During a garden visit a few years ago, I admired some alpine troughs. The rustic containers, which looked like stone, were actually hypertufa that anyone could make—as easy as playing in the mud, the gardener assured me.
Made from Portland cement (pure, not pre-mixed), peat moss and vermiculite, hypertufa is simple, cheap and high on charm, and can be fashioned into an array of sizes and shapes, from small, classic garden pots and shallow containers to alpine troughs and large, flaring bowls.
Water and weather resistant, hypertufa is less likely than ceramic or terracotta to crack or crumble during freezing.
The entire process—from making the form (which takes about an hour) until it’s ready to plant up—takes about three weeks; the majority of time is for curing.
If you’re making the trough in winter, you’ll need a well-ventilated area such as a basement or garage that can handle a little mess and a bit of barnyard smell as the pots cure. Hypertufa containers are attractive enough to give away (if you can part with them) and so easy to construct, you can let kids get in on the action.
Hypertufa ages well, taking on a slight weathered look through the years. If it cracks, simply patch with more hypertufa the next time you make a planter.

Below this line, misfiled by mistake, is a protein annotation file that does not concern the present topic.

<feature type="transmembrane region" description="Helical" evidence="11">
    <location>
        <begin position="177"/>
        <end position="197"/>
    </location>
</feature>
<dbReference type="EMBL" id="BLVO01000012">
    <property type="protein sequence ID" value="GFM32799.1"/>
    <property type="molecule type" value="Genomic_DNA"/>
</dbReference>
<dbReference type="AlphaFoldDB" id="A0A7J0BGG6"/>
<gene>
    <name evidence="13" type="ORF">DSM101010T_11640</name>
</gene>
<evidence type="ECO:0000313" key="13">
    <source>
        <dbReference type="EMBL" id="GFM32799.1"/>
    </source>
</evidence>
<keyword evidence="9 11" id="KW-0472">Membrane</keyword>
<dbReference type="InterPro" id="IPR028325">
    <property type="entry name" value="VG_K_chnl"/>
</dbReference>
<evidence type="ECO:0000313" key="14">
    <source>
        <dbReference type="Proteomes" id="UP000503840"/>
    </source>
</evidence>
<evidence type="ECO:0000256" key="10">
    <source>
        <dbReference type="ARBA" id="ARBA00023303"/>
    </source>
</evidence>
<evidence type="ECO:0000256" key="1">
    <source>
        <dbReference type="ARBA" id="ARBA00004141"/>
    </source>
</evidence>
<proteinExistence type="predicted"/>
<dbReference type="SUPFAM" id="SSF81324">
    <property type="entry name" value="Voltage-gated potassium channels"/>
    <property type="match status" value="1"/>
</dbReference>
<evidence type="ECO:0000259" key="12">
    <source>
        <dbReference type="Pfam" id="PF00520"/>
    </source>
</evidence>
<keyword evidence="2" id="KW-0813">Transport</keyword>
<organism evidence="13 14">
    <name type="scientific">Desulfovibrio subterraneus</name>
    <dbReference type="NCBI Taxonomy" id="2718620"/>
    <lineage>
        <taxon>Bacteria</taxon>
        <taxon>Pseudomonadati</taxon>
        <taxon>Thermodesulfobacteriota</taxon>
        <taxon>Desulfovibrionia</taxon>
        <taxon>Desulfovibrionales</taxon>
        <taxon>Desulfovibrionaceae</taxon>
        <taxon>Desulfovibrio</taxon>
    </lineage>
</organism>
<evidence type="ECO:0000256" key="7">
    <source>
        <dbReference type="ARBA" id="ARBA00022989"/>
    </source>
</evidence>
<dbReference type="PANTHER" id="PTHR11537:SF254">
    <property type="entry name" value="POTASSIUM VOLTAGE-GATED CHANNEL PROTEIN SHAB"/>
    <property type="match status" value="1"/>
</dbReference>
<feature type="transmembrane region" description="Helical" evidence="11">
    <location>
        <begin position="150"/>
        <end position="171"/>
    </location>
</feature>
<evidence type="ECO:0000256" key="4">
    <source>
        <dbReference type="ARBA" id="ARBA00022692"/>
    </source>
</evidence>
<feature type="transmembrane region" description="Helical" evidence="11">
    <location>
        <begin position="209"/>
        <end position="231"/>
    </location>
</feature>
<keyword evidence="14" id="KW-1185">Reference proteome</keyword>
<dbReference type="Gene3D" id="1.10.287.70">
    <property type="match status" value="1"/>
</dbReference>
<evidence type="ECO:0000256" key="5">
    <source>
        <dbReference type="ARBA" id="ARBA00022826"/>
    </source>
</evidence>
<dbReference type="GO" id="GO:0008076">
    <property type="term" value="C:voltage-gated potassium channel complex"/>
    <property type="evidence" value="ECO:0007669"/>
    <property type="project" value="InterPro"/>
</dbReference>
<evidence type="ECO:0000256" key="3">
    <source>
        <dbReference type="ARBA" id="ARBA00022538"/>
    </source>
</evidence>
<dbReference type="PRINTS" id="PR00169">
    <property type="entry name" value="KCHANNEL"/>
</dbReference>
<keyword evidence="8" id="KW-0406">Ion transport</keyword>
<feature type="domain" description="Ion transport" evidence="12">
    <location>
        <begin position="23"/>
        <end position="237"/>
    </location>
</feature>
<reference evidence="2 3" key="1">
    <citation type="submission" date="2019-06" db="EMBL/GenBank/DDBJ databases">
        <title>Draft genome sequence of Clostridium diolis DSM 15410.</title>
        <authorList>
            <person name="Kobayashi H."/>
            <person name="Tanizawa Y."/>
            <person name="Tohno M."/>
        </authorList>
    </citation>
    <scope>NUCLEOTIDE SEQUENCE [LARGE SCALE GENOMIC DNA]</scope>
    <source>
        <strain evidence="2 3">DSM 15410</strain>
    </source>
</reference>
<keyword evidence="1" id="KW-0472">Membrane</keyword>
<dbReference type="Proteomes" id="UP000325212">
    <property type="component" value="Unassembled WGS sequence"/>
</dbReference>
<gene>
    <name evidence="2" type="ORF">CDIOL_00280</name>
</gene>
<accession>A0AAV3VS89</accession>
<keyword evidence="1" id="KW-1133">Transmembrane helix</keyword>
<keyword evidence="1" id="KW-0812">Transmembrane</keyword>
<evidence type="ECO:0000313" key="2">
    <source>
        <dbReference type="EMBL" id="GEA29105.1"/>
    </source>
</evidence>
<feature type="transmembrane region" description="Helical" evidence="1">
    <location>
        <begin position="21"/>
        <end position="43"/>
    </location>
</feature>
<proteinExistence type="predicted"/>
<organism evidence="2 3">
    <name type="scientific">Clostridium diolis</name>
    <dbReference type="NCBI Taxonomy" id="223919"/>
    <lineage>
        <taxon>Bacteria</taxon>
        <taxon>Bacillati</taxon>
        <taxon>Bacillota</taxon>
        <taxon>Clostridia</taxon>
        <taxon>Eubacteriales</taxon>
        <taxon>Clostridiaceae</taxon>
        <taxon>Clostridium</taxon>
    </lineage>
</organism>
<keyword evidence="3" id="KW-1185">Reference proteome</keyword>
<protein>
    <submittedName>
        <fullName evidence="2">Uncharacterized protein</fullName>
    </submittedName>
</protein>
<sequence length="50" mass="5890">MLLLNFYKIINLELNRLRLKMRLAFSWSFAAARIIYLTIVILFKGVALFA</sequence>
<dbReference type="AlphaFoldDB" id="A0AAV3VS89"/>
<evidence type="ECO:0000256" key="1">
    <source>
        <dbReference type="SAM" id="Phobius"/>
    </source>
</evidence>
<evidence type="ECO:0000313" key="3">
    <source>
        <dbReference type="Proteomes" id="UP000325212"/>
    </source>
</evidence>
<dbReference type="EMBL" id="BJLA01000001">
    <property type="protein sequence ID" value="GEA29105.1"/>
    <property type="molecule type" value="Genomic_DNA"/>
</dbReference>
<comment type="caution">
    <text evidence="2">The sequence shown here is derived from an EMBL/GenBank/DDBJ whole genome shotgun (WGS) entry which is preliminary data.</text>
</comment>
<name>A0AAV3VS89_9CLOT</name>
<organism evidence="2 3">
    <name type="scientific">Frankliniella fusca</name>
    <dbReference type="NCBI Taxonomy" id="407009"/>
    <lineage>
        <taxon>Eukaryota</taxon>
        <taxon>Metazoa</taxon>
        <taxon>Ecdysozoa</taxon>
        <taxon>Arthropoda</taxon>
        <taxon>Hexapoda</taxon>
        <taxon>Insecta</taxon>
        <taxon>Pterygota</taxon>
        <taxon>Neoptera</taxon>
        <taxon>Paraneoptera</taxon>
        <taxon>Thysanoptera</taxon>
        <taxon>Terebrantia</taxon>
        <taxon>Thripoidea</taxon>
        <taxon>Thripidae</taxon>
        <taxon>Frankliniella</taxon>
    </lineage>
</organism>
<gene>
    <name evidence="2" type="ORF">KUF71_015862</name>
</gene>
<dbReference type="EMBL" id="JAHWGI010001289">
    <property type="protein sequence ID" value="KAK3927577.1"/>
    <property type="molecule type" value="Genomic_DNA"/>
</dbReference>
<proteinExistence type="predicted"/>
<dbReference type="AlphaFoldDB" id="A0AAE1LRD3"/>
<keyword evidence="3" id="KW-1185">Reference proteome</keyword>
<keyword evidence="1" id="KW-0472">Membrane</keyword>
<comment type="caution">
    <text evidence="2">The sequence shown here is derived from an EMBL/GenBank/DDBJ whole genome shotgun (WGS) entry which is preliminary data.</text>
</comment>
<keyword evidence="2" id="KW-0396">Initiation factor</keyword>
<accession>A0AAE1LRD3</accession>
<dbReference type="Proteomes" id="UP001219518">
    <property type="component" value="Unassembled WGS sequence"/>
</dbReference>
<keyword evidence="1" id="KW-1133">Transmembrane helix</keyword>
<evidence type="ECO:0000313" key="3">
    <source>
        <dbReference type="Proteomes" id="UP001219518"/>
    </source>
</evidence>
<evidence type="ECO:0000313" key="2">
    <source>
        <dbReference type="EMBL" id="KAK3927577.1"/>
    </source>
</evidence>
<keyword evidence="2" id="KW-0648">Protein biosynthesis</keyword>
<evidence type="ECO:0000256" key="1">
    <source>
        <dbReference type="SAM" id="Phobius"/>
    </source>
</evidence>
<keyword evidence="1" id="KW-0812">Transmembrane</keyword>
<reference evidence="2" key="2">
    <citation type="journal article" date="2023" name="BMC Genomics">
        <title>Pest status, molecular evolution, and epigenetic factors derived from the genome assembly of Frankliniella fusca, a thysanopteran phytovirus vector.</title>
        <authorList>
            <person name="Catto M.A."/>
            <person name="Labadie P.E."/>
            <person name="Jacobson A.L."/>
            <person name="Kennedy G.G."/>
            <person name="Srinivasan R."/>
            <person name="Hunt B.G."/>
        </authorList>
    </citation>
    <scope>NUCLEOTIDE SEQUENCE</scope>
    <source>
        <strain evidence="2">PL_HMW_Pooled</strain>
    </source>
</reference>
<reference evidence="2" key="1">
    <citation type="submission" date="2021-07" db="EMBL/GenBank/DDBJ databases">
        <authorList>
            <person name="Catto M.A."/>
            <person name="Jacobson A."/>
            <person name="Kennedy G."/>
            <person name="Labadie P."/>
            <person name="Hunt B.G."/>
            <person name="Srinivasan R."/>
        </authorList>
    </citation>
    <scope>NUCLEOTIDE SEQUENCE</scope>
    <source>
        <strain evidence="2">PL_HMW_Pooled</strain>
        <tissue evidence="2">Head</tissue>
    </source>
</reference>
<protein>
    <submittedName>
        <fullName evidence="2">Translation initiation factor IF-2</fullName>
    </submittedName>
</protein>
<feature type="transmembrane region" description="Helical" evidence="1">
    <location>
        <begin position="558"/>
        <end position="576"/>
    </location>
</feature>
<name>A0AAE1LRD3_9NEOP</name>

You will need:
- Wheelbarrow for mixing (or another large container)
- Rubber gloves
- Heavy plastic (garbage bags opened up are fine)
- A mould (myriad possibilities, such as old pots, Styrofoam coolers and their lids; we used an old dishwashing basin)
- Sheet of plywood or other flat surface for a temporary base
- Dust mask (optional)
- 17 L vermiculite
- 17 L peat moss
- 11 L Portland cement
- 13 L water
- Flat board (or wide scraper)
- Several short lengths of wooden dowel or some sticks
- Carpenter’s file
- Wire brush
Top tufa plants
While you can plant up your hypertufa container with almost any plant, sun lovers will especially show off its character. Here are horticultural editor Anne Marie Van Nest's picks:
Hardy cacti (Opuntia and Escobaria) Zones 2 to 5
Dwarf mugo pine (Pinus mugo cvs.) Zone 2
Stonecrop (Sedum spp.) Zones 2 to 5
Hens and chicks (Sempervivum spp.) Zone 1
Thyme (Thymus cvs.) Zones 4 to 6